University of Washington

Danielle Lawrie
Charles Blackburn

Softball star Danielle Lawrie unretires for sport’s Olympic return

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Two-time NCAA Player of the Year Danielle Lawrie-Locke is coming out of a three-year retirement as softball readies for its Olympic return in 2020.

Lawrie-Locke, a 31-year-old Canadian pitcher with two daughters, advanced from a preliminary national team selection camp in January to a final camp from May 30-June 10 that will determine the 17-player roster for the world championship in August.

“I never thought I would be playing into my 30s, but I also think when you are married and have kids … I think you start to get an itch for some type of competitiveness again,” Lawrie-Locke said, according to the Langley Times in her native British Columbia. “The big light at the end of the tunnel is I want to try and get a medal at the 2020 Olympics with my family in the stands.”

Lawrie-Locke is one of the greatest players in NCAA history, one of three women to earn multiple NCAA Player of the Year Awards along with Cat Osterman and Keilani Ricketts. Before her University of Washington career, Lawrie-Locke made waves at the first World Cup of Softball in 2005, when, at age 18, she handed the U.S. its first defeat in three years.

Lawrie-Locke then led the University of Washington to a national title as a junior, her first of two straight seasons as NCAA Player of the Year. That came after she took a year off from the NCAA to play for Canada at the 2008 Beijing Games, thought to be softball’s final Olympics until the sport was added for Tokyo 2020 almost two years ago.

Lawrie-Locke pitched her final professional game in 2014 after having her first daughter, Madison, on Dec. 16, 2013. She and husband Drew Locke also have a 1-year-old daughter, Audrey.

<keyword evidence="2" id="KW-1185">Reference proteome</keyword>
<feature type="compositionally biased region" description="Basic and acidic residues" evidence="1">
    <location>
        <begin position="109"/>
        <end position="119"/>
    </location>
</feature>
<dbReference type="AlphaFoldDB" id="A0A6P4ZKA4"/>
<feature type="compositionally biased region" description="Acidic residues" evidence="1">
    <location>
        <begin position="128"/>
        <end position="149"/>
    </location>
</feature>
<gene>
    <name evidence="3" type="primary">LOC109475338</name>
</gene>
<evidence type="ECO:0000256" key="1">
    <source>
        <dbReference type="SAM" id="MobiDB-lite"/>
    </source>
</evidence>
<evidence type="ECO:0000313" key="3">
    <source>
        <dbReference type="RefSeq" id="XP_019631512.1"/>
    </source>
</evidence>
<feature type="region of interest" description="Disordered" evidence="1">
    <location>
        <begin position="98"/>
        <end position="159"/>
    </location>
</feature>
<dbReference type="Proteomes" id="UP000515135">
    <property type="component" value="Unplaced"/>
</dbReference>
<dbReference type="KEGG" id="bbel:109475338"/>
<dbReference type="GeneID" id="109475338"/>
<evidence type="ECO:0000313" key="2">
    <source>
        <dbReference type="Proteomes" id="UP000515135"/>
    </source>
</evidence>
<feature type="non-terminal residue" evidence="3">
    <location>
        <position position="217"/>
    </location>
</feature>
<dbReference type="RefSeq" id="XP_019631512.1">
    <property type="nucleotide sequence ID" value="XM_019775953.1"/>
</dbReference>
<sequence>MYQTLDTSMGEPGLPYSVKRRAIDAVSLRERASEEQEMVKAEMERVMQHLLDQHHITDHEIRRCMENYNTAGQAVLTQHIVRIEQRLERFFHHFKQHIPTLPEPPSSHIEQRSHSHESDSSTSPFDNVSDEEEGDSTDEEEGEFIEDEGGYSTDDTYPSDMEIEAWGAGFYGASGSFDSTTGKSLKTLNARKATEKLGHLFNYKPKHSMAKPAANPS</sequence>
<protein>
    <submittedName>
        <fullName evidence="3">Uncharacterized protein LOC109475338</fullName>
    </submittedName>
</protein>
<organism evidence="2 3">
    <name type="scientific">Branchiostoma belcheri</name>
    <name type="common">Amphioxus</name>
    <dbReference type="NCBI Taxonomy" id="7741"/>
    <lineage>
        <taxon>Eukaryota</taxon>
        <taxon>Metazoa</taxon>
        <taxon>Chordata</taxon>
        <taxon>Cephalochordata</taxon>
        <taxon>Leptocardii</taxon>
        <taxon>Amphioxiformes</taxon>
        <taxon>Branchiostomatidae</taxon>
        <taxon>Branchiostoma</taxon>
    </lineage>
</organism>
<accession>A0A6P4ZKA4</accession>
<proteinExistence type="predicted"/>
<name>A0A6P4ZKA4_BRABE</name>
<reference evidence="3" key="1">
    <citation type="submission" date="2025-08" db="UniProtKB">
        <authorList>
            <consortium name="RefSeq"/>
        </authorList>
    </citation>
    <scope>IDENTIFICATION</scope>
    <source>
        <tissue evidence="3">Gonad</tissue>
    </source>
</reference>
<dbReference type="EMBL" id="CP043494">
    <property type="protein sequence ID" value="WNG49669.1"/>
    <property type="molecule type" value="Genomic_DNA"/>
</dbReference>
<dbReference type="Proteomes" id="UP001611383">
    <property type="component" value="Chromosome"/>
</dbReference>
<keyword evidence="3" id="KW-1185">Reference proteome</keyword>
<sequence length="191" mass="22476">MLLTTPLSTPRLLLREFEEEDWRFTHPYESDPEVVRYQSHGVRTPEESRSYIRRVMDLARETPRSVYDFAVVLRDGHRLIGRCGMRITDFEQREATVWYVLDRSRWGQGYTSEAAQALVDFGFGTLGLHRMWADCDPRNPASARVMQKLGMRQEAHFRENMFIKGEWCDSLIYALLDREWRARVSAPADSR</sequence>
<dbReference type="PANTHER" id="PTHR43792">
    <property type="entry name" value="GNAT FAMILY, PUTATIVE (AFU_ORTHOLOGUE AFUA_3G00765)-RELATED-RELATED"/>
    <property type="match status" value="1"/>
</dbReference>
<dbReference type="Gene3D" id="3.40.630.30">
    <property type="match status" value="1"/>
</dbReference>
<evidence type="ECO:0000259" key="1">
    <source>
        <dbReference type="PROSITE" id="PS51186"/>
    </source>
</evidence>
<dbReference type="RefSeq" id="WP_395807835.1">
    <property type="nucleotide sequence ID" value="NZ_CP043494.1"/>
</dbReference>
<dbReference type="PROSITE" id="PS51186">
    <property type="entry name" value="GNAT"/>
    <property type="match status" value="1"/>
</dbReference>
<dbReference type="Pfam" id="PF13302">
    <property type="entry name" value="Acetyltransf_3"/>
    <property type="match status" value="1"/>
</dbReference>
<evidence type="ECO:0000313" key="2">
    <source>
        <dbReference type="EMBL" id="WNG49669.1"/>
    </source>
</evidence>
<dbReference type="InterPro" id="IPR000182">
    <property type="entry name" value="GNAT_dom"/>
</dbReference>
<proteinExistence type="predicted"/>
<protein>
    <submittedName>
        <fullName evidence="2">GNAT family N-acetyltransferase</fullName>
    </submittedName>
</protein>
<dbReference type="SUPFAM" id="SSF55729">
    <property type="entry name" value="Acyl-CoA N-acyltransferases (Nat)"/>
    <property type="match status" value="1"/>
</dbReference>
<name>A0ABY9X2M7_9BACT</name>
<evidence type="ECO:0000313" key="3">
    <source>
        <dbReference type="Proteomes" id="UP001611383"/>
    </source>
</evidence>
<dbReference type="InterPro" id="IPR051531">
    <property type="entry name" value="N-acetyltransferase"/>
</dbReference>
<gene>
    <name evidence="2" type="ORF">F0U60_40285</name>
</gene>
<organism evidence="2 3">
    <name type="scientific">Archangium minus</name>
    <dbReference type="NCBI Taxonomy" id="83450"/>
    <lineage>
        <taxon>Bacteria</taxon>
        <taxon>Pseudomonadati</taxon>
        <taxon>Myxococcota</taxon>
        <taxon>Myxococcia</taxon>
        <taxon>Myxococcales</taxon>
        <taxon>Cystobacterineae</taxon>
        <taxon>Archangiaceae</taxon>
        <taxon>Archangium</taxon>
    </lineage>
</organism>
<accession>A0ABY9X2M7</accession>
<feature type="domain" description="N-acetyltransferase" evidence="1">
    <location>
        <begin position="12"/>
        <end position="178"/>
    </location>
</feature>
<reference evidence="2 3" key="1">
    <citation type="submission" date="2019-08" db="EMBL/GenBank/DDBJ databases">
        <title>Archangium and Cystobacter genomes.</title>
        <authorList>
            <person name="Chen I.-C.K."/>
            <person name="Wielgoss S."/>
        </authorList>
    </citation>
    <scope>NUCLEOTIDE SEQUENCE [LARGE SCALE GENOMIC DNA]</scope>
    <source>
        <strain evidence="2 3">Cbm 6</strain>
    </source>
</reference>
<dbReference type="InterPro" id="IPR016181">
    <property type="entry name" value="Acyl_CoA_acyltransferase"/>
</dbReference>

Lawrie-Locke reportedly said she first thought about a comeback while watching the World Cup of Softball last August. She listened as analyst Michele Smith, a two-time U.S. Olympic champion pitcher, said she believed her own athletic peak came at age 34 or 35.

“At that moment, it hit me,” Lawrie-Locke said, according to the newspaper. “It just hit me when she said that, and it took me a couple of weeks to come to terms with the idea.”

Lawrie-Locke’s motivation partly stemmed from an unsatisfying 2008 Olympics. Canada lost its last four games, including in the semifinals, to finish fourth overall.

“I had a lot of bad emotions based on that ’08 experience,” Lawrie-Locke said, according to the newspaper. “(And) I was probably not as good a teammate as I should have been.” (She clashed with a Canadian coach, according to the Seattle Times.)

The world champion becomes the first nation to qualify for the Tokyo Games (Japan is already in as host nation). Softball, previously on the Olympic program from 1996 through 2008, is not guaranteed to remain in the Games beyond 2020.

The U.S. and Canada, ranked Nos. 1 and 3 in the world, can also qualify for the Olympics by finishing in the top two of the 2019 Pan American Championship.

NBC Olympic Research contributed to this report.

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Oregon runner celebrates too early, beaten at finish line

Hayward Field
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Oregon senior Tanguy Pepiot learned a hard lesson in the final few strides of a 3000m steeplechase Saturday.

Pepiot had what he thought was an insurmountable lead with the finish in sight. So he began waving to pump up the home crowd at Oregon’s Hayward Field.

Little did Pepiot know the fans meant to alarm him to Washington junior Meron Simon, who was unleashing a furious kick.

“I heard some noise,” Pepiot said, according to the Eugene Register-Guard. “I was very surprised. Then I checked the screen, and I was like, ‘Whoa, somebody’s coming!’”

Simon passed Pepiot to his right and beat him to the finish by one tenth of a second (video here).

“I thought he had me,” Simon said, according to the newspaper. “I thought he was just so far ahead. Then I heard the crowd get crazy, and he started throwing his hands up.

“I was like, ‘I don’t think he knows I’m coming.’ I just went to the line and just raced.”

The finish conjures memories from May, when a cyclist at the Tour of California and Olympic 1500m champion Taoufik Makhloufi prematurely celebrated and lost races on back-to-back days.

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